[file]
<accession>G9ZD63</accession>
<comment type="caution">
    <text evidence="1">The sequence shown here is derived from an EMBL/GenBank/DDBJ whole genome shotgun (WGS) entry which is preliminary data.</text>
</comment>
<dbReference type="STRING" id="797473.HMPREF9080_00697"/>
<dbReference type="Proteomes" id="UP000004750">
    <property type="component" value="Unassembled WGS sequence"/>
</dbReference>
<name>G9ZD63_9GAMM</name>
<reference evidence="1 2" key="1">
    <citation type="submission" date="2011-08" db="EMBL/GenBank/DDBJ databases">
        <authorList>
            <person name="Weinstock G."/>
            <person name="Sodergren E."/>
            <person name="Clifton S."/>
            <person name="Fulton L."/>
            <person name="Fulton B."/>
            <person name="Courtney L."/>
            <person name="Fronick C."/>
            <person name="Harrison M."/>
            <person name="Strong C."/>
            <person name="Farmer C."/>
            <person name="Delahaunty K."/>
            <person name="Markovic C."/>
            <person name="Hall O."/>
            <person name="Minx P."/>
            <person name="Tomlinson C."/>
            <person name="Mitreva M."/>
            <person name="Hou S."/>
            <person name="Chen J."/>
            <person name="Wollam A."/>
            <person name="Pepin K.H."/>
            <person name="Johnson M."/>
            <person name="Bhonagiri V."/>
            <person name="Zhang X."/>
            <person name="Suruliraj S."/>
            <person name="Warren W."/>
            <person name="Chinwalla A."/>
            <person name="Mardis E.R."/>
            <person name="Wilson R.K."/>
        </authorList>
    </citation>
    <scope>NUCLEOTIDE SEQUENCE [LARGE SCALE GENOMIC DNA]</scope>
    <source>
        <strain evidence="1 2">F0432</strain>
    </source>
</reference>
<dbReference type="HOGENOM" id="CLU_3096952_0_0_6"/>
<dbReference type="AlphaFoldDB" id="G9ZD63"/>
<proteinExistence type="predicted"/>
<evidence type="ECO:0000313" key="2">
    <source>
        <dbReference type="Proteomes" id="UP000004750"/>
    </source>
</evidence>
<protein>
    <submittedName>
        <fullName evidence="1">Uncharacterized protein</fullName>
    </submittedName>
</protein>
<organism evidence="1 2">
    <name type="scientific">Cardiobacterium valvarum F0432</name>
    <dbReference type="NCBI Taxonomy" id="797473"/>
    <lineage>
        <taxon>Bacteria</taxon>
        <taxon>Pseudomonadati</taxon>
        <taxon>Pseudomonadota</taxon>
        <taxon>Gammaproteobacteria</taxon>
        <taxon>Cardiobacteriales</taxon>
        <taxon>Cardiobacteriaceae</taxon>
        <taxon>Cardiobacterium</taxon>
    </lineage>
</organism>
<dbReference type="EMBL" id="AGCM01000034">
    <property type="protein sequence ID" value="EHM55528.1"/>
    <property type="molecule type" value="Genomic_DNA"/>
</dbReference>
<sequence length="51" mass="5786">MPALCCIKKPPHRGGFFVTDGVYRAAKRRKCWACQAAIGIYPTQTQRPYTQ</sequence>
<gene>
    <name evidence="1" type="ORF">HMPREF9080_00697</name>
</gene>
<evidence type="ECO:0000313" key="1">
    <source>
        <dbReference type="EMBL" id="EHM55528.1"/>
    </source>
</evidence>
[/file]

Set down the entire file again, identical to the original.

<accession>G9ZD63</accession>
<comment type="caution">
    <text evidence="1">The sequence shown here is derived from an EMBL/GenBank/DDBJ whole genome shotgun (WGS) entry which is preliminary data.</text>
</comment>
<dbReference type="STRING" id="797473.HMPREF9080_00697"/>
<dbReference type="Proteomes" id="UP000004750">
    <property type="component" value="Unassembled WGS sequence"/>
</dbReference>
<name>G9ZD63_9GAMM</name>
<reference evidence="1 2" key="1">
    <citation type="submission" date="2011-08" db="EMBL/GenBank/DDBJ databases">
        <authorList>
            <person name="Weinstock G."/>
            <person name="Sodergren E."/>
            <person name="Clifton S."/>
            <person name="Fulton L."/>
            <person name="Fulton B."/>
            <person name="Courtney L."/>
            <person name="Fronick C."/>
            <person name="Harrison M."/>
            <person name="Strong C."/>
            <person name="Farmer C."/>
            <person name="Delahaunty K."/>
            <person name="Markovic C."/>
            <person name="Hall O."/>
            <person name="Minx P."/>
            <person name="Tomlinson C."/>
            <person name="Mitreva M."/>
            <person name="Hou S."/>
            <person name="Chen J."/>
            <person name="Wollam A."/>
            <person name="Pepin K.H."/>
            <person name="Johnson M."/>
            <person name="Bhonagiri V."/>
            <person name="Zhang X."/>
            <person name="Suruliraj S."/>
            <person name="Warren W."/>
            <person name="Chinwalla A."/>
            <person name="Mardis E.R."/>
            <person name="Wilson R.K."/>
        </authorList>
    </citation>
    <scope>NUCLEOTIDE SEQUENCE [LARGE SCALE GENOMIC DNA]</scope>
    <source>
        <strain evidence="1 2">F0432</strain>
    </source>
</reference>
<dbReference type="HOGENOM" id="CLU_3096952_0_0_6"/>
<dbReference type="AlphaFoldDB" id="G9ZD63"/>
<proteinExistence type="predicted"/>
<evidence type="ECO:0000313" key="2">
    <source>
        <dbReference type="Proteomes" id="UP000004750"/>
    </source>
</evidence>
<protein>
    <submittedName>
        <fullName evidence="1">Uncharacterized protein</fullName>
    </submittedName>
</protein>
<organism evidence="1 2">
    <name type="scientific">Cardiobacterium valvarum F0432</name>
    <dbReference type="NCBI Taxonomy" id="797473"/>
    <lineage>
        <taxon>Bacteria</taxon>
        <taxon>Pseudomonadati</taxon>
        <taxon>Pseudomonadota</taxon>
        <taxon>Gammaproteobacteria</taxon>
        <taxon>Cardiobacteriales</taxon>
        <taxon>Cardiobacteriaceae</taxon>
        <taxon>Cardiobacterium</taxon>
    </lineage>
</organism>
<dbReference type="EMBL" id="AGCM01000034">
    <property type="protein sequence ID" value="EHM55528.1"/>
    <property type="molecule type" value="Genomic_DNA"/>
</dbReference>
<sequence length="51" mass="5786">MPALCCIKKPPHRGGFFVTDGVYRAAKRRKCWACQAAIGIYPTQTQRPYTQ</sequence>
<gene>
    <name evidence="1" type="ORF">HMPREF9080_00697</name>
</gene>
<evidence type="ECO:0000313" key="1">
    <source>
        <dbReference type="EMBL" id="EHM55528.1"/>
    </source>
</evidence>